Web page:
inscription on a photograph

after matthew vollmer’s inscriptions for headstones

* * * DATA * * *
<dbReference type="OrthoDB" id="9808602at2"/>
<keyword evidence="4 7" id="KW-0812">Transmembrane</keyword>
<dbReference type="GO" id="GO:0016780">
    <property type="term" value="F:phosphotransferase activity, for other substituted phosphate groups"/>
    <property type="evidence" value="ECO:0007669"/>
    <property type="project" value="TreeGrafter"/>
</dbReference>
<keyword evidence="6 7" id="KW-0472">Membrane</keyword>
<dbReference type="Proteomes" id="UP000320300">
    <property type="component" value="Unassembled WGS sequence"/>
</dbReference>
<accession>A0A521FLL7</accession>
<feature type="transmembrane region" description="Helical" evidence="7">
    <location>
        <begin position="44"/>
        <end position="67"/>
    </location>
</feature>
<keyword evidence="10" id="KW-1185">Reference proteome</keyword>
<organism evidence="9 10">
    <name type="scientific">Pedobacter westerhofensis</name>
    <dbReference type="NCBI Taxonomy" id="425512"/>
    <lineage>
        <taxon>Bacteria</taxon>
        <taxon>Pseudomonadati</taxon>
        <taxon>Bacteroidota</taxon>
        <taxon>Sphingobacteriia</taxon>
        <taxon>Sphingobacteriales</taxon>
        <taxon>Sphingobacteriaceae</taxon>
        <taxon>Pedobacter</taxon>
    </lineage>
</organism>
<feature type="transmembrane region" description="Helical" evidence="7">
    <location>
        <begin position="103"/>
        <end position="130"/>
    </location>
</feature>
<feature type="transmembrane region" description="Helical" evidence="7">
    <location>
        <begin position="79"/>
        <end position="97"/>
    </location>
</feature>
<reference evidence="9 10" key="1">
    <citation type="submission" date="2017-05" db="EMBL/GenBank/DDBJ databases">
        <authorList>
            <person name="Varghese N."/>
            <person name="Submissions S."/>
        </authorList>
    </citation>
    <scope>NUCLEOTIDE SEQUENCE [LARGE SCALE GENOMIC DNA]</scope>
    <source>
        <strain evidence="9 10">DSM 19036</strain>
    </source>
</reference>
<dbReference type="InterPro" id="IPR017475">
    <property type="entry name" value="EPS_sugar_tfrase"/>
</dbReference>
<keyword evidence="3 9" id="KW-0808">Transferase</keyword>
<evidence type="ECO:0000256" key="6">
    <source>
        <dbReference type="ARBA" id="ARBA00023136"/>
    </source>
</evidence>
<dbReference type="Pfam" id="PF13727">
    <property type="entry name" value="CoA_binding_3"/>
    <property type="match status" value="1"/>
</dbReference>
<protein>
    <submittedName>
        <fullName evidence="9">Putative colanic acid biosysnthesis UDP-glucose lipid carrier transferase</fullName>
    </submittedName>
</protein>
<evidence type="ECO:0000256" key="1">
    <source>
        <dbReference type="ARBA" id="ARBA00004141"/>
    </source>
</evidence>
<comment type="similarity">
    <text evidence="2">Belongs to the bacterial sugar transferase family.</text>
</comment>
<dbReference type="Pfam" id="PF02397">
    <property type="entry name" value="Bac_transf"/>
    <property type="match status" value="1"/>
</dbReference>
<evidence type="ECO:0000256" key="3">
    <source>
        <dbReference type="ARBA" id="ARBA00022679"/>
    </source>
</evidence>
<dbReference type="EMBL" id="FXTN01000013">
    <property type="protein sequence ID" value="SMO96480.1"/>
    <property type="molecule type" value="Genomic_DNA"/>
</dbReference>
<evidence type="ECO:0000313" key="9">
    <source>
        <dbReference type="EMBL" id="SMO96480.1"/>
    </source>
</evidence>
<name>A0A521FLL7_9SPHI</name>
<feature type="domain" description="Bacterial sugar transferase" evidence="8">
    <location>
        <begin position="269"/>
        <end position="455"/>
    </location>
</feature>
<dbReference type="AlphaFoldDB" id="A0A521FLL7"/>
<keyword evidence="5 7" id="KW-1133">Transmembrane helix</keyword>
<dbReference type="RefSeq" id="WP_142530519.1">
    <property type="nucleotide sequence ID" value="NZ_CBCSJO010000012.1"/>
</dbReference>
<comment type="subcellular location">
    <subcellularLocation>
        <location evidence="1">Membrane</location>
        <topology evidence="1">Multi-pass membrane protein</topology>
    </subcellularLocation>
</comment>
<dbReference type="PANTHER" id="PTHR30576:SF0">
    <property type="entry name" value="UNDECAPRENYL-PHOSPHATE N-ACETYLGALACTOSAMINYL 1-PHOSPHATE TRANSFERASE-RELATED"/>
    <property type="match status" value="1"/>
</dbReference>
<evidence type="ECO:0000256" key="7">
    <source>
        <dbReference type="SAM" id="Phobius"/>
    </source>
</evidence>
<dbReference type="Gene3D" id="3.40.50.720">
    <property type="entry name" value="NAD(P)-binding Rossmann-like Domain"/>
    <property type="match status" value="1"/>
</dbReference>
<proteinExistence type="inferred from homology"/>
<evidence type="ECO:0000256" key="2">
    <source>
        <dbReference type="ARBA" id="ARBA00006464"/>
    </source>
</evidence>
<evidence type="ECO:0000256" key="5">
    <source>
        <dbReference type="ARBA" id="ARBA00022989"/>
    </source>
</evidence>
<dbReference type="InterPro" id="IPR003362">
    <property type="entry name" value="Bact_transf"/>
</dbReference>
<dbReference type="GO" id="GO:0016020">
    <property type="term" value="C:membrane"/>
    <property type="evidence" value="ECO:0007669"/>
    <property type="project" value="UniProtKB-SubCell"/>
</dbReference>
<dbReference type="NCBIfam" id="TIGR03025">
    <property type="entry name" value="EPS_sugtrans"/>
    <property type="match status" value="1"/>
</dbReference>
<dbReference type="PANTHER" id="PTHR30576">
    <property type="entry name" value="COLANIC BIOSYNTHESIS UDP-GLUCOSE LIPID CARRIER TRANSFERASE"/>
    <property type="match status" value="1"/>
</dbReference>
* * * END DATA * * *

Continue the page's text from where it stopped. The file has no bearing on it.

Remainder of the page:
if the long lost relative had written an inscription on the photograph, she might have said that she was sorry, or that she loved the person who would receive the photograph, that is, me, the girl who was born nine months after the picture was taken, the picture that featured a man and a woman, well, a boy and a girl, really, at their senior homecoming dance, such a frivolous event that it seems odd it would portend the conception of life, but not really because our lives are frivolous to all but us, and perhaps the young lady, the long-lost relative, who peered out at me with inscrutable eyes from behind the photograph’s veneer, would have told me that her choice, the choice that made the giving of the picture necessary in order for me to ever look upon her face, were born of a desire to provide me with more frivolity, a frivolity that she had a taste of on the night that the picture depicts, the night that she wore a lovely strapless crinkly metallic-looking red dress, and maybe the girl in the red dress would have said these things if she had written an inscription, but it doesn’t matter either way, because I wore a red dress to my senior prom and had my picture taken; if I ever meet her I can write an inscription on the back with enough words for the two of us

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